Inshore fishing for tarpon and snook is very popular in Florida. Fort Lauderdale has a great tarpon and snook fishery throughout the backwater fishing canals of the Intracoastal Waterway. Tarpon are an inshore gamefish that thrive in the warm South Florida waters. Tarpon range anywhere from 20 to 300 pounds and can reach up to 7 feet in length. They are commonly found around backwater canals with mangrove trees, the rocks bordering an inlet and docks with fish cutting facilities. Of all the gamefish in the ocean, tarpon put on the most ballistic jumping, head shaking and tail walking display of any fish that I’ve encountered. They are a sheer thrill to catch and for the ultimate challenge, can be caught on light tackle.
Tarpon feed on live prey such as mullet, pilchards, shrimp and blue runners. They can also be found catching an easy meal around dock fish cutting tables. They eat the fish heads and scraps that the mate throws overboard. Good luck trying to catch them around these dock fish cutting tables. There are always plenty of pile-ons for a smart tarpon to cut your line off against. We have some great inshore spots that we fish around our inlet, Port Everglades. One of my favorite inshore fishing techniques is to drift along the jedi rocks which line the inlet entranceway. Live shrimp and pilchards are deadly baits, especially just before dusk. Another great spot is down the canal for the power plant cooling station. The waters down that canal are a few degrees warmer than everywhere else and can hold some awesome fish at times. Lastly, there are some great inshore fishing mangrove canals, where mangrove trees line both banks down the canals. Little shrimp and small baitfish hide among the mangrove roots and provide easy meals for tarpon and snook. These inshore canals are great spots for some light tackle gamefish.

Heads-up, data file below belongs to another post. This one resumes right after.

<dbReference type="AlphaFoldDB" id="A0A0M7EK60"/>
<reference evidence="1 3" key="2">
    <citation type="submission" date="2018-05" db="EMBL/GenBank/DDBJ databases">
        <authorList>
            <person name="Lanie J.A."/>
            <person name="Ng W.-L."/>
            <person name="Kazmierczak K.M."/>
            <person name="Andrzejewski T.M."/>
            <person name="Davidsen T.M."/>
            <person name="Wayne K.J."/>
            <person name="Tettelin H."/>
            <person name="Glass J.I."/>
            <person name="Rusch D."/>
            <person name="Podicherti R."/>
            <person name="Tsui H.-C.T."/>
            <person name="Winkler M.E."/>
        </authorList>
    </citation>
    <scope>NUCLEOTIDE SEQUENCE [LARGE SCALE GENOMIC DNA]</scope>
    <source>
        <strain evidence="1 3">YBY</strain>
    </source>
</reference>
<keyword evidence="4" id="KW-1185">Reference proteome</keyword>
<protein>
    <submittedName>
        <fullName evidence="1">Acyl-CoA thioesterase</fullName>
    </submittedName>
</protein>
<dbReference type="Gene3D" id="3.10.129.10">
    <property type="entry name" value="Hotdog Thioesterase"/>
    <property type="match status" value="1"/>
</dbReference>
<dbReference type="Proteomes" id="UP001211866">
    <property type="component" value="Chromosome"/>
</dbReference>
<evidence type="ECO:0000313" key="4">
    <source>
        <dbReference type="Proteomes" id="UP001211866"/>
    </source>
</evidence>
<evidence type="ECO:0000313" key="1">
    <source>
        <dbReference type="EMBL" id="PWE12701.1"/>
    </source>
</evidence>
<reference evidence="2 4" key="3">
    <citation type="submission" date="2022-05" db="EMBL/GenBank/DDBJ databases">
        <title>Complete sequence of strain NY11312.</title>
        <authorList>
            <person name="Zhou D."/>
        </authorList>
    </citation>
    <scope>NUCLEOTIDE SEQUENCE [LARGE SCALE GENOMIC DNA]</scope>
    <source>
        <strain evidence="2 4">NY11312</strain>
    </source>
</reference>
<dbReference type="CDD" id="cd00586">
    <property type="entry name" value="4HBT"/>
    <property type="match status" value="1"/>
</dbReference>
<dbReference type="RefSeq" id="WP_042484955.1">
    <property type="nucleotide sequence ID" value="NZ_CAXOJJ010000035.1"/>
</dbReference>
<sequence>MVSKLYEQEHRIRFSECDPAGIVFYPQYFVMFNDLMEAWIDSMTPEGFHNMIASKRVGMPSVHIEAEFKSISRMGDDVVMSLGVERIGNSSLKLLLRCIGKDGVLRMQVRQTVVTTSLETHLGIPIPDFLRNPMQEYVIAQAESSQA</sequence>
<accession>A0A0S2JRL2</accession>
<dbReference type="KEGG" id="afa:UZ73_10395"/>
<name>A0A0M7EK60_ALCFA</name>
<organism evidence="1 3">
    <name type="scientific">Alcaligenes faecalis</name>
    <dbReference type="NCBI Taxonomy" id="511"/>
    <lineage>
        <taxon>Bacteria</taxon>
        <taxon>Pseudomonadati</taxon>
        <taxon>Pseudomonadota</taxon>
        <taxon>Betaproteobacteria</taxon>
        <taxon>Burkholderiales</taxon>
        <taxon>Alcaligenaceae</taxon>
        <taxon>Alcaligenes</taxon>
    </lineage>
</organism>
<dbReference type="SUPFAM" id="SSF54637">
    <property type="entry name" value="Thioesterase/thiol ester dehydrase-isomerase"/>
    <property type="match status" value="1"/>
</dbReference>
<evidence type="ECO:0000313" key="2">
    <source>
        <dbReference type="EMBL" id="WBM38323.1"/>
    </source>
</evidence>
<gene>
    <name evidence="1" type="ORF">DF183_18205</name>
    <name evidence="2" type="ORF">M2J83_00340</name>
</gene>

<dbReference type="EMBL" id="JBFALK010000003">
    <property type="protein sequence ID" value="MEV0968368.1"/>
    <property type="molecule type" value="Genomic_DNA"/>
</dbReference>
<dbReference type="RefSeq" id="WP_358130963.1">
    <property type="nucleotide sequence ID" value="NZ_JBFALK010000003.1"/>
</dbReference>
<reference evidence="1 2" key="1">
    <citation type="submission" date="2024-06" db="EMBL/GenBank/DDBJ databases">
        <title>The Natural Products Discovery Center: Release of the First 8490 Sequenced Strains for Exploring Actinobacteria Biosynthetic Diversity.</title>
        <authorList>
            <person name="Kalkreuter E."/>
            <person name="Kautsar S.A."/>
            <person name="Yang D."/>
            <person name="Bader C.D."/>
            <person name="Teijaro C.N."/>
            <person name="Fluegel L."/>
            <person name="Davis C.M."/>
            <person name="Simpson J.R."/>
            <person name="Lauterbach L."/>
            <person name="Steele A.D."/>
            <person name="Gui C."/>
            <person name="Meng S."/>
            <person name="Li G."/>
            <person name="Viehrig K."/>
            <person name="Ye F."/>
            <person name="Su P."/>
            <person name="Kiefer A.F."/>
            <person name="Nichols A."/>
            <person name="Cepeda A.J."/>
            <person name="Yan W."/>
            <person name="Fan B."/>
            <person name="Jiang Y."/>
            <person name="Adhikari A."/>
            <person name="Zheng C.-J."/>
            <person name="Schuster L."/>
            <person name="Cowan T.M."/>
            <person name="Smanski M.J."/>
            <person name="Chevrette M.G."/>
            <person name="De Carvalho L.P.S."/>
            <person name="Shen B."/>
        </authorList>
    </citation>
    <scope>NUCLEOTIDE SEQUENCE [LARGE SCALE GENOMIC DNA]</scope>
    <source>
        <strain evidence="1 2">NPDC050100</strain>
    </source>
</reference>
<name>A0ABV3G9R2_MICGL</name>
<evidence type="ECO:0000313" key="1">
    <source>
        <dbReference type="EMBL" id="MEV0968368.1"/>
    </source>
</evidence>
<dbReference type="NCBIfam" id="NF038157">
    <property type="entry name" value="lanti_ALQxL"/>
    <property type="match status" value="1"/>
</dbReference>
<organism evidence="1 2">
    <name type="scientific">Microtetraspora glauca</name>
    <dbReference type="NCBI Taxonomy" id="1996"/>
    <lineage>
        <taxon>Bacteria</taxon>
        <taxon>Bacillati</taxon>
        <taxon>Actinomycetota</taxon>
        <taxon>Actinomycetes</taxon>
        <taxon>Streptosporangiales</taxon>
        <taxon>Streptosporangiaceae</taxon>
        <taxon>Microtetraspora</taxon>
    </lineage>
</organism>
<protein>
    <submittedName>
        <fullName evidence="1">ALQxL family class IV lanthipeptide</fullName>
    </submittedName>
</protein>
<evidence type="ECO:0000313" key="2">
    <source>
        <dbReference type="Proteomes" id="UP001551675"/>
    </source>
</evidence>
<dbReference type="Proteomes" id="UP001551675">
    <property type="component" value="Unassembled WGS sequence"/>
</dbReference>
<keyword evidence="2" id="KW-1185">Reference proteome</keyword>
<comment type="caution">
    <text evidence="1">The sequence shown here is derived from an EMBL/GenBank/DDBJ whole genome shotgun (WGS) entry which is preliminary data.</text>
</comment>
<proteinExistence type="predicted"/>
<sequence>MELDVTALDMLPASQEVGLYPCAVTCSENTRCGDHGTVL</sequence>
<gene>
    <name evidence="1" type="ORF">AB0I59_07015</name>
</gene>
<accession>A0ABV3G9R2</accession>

Snook are the other gamefish which we catch while inshore fishing. Snook are a back country fish that live in the same areas where you find tarpon: rock piles, mangrove tree canals and dock pile-ons. Snook are highly prized fish because of their cunning. They are extremely smart and can often outsmart an angler while hooked up. Snook have sharp gill plates which can cut the line, can run you to the bottom and cut you off, and are notorious for wrapping you up in the mangrove roots. An inshore fishing guide can be a great help in providing tips to successfully capture these snook. For snook, drifting live shrimp around a good area is hard to beat. Casting for snook is fun too. Casting retrievable rapalas and other lures is a great way to catch snook.
There are some really awesome inshore fish here in Florida. Don’t think that the big game fish are only caught deep sea fishing. Besides tarpon and snook, you can also catch other big game fish like barracuda, jack crevale, mutton and mangrove snapper, grouper and even sharks while inshore fishing. Inshore fishing is fun for anybody, but light tackle enthusiasts will particularly enjoy this fishing technique.